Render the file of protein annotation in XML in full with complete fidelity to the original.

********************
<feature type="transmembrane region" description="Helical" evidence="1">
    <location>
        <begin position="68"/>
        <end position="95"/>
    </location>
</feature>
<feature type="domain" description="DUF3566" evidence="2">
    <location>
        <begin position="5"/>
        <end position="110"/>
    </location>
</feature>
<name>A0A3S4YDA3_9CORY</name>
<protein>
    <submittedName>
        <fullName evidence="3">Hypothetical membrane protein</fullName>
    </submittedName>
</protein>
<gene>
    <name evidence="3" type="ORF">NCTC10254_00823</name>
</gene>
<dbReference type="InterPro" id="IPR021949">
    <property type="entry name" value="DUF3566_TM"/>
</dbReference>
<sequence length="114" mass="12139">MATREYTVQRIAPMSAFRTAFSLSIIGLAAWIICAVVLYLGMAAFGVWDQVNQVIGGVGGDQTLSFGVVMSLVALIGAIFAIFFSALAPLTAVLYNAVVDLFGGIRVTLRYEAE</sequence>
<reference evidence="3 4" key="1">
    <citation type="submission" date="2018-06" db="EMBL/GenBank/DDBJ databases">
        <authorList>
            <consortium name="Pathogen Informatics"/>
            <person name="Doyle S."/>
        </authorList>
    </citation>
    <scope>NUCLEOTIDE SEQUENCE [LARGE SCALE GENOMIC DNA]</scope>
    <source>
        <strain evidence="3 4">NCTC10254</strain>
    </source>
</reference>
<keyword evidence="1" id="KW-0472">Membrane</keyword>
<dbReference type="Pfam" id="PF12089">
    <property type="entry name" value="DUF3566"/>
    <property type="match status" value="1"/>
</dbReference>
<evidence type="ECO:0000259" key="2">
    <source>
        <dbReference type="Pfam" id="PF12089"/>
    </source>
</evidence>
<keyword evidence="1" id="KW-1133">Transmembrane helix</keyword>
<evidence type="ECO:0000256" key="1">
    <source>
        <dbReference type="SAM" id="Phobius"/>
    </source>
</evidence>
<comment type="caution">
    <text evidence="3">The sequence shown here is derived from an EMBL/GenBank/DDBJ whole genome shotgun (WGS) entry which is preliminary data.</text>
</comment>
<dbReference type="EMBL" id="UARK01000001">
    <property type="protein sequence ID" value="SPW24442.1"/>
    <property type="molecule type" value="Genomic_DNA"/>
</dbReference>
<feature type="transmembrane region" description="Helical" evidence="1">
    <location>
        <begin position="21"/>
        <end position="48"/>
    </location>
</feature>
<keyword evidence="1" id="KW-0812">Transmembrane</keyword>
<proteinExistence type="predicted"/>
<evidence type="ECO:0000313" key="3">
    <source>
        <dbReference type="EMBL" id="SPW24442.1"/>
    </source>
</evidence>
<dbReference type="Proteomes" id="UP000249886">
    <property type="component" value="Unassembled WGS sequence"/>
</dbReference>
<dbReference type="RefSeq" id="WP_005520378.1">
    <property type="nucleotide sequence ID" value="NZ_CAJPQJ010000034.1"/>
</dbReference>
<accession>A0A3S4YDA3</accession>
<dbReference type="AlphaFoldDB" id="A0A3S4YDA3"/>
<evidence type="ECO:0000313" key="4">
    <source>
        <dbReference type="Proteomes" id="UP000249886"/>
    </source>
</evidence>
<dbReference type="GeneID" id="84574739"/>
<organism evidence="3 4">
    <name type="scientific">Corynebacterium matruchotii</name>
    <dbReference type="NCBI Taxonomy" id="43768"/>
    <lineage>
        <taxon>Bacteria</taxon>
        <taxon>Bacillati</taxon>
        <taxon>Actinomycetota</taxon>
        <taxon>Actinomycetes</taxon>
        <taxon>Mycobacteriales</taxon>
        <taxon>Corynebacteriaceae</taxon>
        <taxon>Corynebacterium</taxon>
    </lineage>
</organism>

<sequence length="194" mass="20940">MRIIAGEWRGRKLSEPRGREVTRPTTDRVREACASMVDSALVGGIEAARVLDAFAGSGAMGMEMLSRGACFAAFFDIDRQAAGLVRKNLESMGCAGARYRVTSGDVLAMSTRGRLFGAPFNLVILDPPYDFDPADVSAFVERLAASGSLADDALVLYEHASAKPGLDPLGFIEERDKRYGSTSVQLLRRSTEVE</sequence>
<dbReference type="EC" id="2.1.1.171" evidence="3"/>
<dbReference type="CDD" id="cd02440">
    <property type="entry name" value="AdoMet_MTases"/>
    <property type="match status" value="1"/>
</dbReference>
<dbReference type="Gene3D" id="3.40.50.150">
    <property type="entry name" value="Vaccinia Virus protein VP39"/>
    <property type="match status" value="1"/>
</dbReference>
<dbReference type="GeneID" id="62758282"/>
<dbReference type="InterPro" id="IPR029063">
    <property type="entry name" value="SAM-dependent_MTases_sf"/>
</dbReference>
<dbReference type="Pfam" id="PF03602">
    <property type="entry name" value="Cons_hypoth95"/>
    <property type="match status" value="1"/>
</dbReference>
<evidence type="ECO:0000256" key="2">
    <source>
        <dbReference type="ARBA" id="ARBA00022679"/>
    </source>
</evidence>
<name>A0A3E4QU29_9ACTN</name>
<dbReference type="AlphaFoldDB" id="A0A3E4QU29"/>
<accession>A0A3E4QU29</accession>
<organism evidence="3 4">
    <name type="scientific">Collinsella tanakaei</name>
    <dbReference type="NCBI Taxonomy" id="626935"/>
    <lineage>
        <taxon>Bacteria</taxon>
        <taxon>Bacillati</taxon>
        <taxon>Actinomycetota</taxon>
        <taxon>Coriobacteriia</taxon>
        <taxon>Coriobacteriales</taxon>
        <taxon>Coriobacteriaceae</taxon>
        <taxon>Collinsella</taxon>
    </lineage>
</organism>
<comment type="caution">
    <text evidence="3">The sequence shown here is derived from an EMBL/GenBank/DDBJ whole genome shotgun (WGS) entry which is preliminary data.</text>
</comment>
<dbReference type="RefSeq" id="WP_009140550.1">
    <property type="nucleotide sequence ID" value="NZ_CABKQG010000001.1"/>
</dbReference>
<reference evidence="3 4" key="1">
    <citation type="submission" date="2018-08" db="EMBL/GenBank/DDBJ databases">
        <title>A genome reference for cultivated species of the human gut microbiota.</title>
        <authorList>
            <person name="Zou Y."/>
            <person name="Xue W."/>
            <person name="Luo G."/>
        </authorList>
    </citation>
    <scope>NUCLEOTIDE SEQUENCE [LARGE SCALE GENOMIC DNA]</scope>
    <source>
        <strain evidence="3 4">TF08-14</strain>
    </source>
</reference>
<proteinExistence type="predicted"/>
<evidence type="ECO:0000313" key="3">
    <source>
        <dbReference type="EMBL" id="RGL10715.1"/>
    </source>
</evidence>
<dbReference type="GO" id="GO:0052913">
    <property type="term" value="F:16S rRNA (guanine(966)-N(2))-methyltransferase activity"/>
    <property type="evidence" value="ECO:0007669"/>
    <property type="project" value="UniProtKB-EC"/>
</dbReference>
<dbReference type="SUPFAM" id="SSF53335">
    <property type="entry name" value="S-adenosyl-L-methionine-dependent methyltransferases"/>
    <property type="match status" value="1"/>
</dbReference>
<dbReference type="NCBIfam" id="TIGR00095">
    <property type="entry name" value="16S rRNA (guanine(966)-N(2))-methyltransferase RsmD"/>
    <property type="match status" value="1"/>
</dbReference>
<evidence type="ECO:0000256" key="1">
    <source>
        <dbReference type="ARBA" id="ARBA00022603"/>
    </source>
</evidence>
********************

<feature type="transmembrane region" description="Helical" evidence="1">
    <location>
        <begin position="68"/>
        <end position="95"/>
    </location>
</feature>
<feature type="domain" description="DUF3566" evidence="2">
    <location>
        <begin position="5"/>
        <end position="110"/>
    </location>
</feature>
<name>A0A3S4YDA3_9CORY</name>
<protein>
    <submittedName>
        <fullName evidence="3">Hypothetical membrane protein</fullName>
    </submittedName>
</protein>
<gene>
    <name evidence="3" type="ORF">NCTC10254_00823</name>
</gene>
<dbReference type="InterPro" id="IPR021949">
    <property type="entry name" value="DUF3566_TM"/>
</dbReference>
<sequence length="114" mass="12139">MATREYTVQRIAPMSAFRTAFSLSIIGLAAWIICAVVLYLGMAAFGVWDQVNQVIGGVGGDQTLSFGVVMSLVALIGAIFAIFFSALAPLTAVLYNAVVDLFGGIRVTLRYEAE</sequence>
<reference evidence="3 4" key="1">
    <citation type="submission" date="2018-06" db="EMBL/GenBank/DDBJ databases">
        <authorList>
            <consortium name="Pathogen Informatics"/>
            <person name="Doyle S."/>
        </authorList>
    </citation>
    <scope>NUCLEOTIDE SEQUENCE [LARGE SCALE GENOMIC DNA]</scope>
    <source>
        <strain evidence="3 4">NCTC10254</strain>
    </source>
</reference>
<keyword evidence="1" id="KW-0472">Membrane</keyword>
<dbReference type="Pfam" id="PF12089">
    <property type="entry name" value="DUF3566"/>
    <property type="match status" value="1"/>
</dbReference>
<evidence type="ECO:0000259" key="2">
    <source>
        <dbReference type="Pfam" id="PF12089"/>
    </source>
</evidence>
<keyword evidence="1" id="KW-1133">Transmembrane helix</keyword>
<evidence type="ECO:0000256" key="1">
    <source>
        <dbReference type="SAM" id="Phobius"/>
    </source>
</evidence>
<comment type="caution">
    <text evidence="3">The sequence shown here is derived from an EMBL/GenBank/DDBJ whole genome shotgun (WGS) entry which is preliminary data.</text>
</comment>
<dbReference type="EMBL" id="UARK01000001">
    <property type="protein sequence ID" value="SPW24442.1"/>
    <property type="molecule type" value="Genomic_DNA"/>
</dbReference>
<feature type="transmembrane region" description="Helical" evidence="1">
    <location>
        <begin position="21"/>
        <end position="48"/>
    </location>
</feature>
<keyword evidence="1" id="KW-0812">Transmembrane</keyword>
<proteinExistence type="predicted"/>
<evidence type="ECO:0000313" key="3">
    <source>
        <dbReference type="EMBL" id="SPW24442.1"/>
    </source>
</evidence>
<dbReference type="Proteomes" id="UP000249886">
    <property type="component" value="Unassembled WGS sequence"/>
</dbReference>
<dbReference type="RefSeq" id="WP_005520378.1">
    <property type="nucleotide sequence ID" value="NZ_CAJPQJ010000034.1"/>
</dbReference>
<accession>A0A3S4YDA3</accession>
<dbReference type="AlphaFoldDB" id="A0A3S4YDA3"/>
<evidence type="ECO:0000313" key="4">
    <source>
        <dbReference type="Proteomes" id="UP000249886"/>
    </source>
</evidence>
<dbReference type="GeneID" id="84574739"/>
<organism evidence="3 4">
    <name type="scientific">Corynebacterium matruchotii</name>
    <dbReference type="NCBI Taxonomy" id="43768"/>
    <lineage>
        <taxon>Bacteria</taxon>
        <taxon>Bacillati</taxon>
        <taxon>Actinomycetota</taxon>
        <taxon>Actinomycetes</taxon>
        <taxon>Mycobacteriales</taxon>
        <taxon>Corynebacteriaceae</taxon>
        <taxon>Corynebacterium</taxon>
    </lineage>
</organism>

<sequence length="194" mass="20940">MRIIAGEWRGRKLSEPRGREVTRPTTDRVREACASMVDSALVGGIEAARVLDAFAGSGAMGMEMLSRGACFAAFFDIDRQAAGLVRKNLESMGCAGARYRVTSGDVLAMSTRGRLFGAPFNLVILDPPYDFDPADVSAFVERLAASGSLADDALVLYEHASAKPGLDPLGFIEERDKRYGSTSVQLLRRSTEVE</sequence>
<dbReference type="EC" id="2.1.1.171" evidence="3"/>
<dbReference type="CDD" id="cd02440">
    <property type="entry name" value="AdoMet_MTases"/>
    <property type="match status" value="1"/>
</dbReference>
<dbReference type="Gene3D" id="3.40.50.150">
    <property type="entry name" value="Vaccinia Virus protein VP39"/>
    <property type="match status" value="1"/>
</dbReference>
<dbReference type="GeneID" id="62758282"/>
<dbReference type="InterPro" id="IPR029063">
    <property type="entry name" value="SAM-dependent_MTases_sf"/>
</dbReference>
<dbReference type="Pfam" id="PF03602">
    <property type="entry name" value="Cons_hypoth95"/>
    <property type="match status" value="1"/>
</dbReference>
<evidence type="ECO:0000256" key="2">
    <source>
        <dbReference type="ARBA" id="ARBA00022679"/>
    </source>
</evidence>
<name>A0A3E4QU29_9ACTN</name>
<dbReference type="AlphaFoldDB" id="A0A3E4QU29"/>
<accession>A0A3E4QU29</accession>
<organism evidence="3 4">
    <name type="scientific">Collinsella tanakaei</name>
    <dbReference type="NCBI Taxonomy" id="626935"/>
    <lineage>
        <taxon>Bacteria</taxon>
        <taxon>Bacillati</taxon>
        <taxon>Actinomycetota</taxon>
        <taxon>Coriobacteriia</taxon>
        <taxon>Coriobacteriales</taxon>
        <taxon>Coriobacteriaceae</taxon>
        <taxon>Collinsella</taxon>
    </lineage>
</organism>
<comment type="caution">
    <text evidence="3">The sequence shown here is derived from an EMBL/GenBank/DDBJ whole genome shotgun (WGS) entry which is preliminary data.</text>
</comment>
<dbReference type="RefSeq" id="WP_009140550.1">
    <property type="nucleotide sequence ID" value="NZ_CABKQG010000001.1"/>
</dbReference>
<reference evidence="3 4" key="1">
    <citation type="submission" date="2018-08" db="EMBL/GenBank/DDBJ databases">
        <title>A genome reference for cultivated species of the human gut microbiota.</title>
        <authorList>
            <person name="Zou Y."/>
            <person name="Xue W."/>
            <person name="Luo G."/>
        </authorList>
    </citation>
    <scope>NUCLEOTIDE SEQUENCE [LARGE SCALE GENOMIC DNA]</scope>
    <source>
        <strain evidence="3 4">TF08-14</strain>
    </source>
</reference>
<proteinExistence type="predicted"/>
<evidence type="ECO:0000313" key="3">
    <source>
        <dbReference type="EMBL" id="RGL10715.1"/>
    </source>
</evidence>
<dbReference type="GO" id="GO:0052913">
    <property type="term" value="F:16S rRNA (guanine(966)-N(2))-methyltransferase activity"/>
    <property type="evidence" value="ECO:0007669"/>
    <property type="project" value="UniProtKB-EC"/>
</dbReference>
<dbReference type="SUPFAM" id="SSF53335">
    <property type="entry name" value="S-adenosyl-L-methionine-dependent methyltransferases"/>
    <property type="match status" value="1"/>
</dbReference>
<dbReference type="NCBIfam" id="TIGR00095">
    <property type="entry name" value="16S rRNA (guanine(966)-N(2))-methyltransferase RsmD"/>
    <property type="match status" value="1"/>
</dbReference>
<evidence type="ECO:0000256" key="1">
    <source>
        <dbReference type="ARBA" id="ARBA00022603"/>
    </source>
</evidence>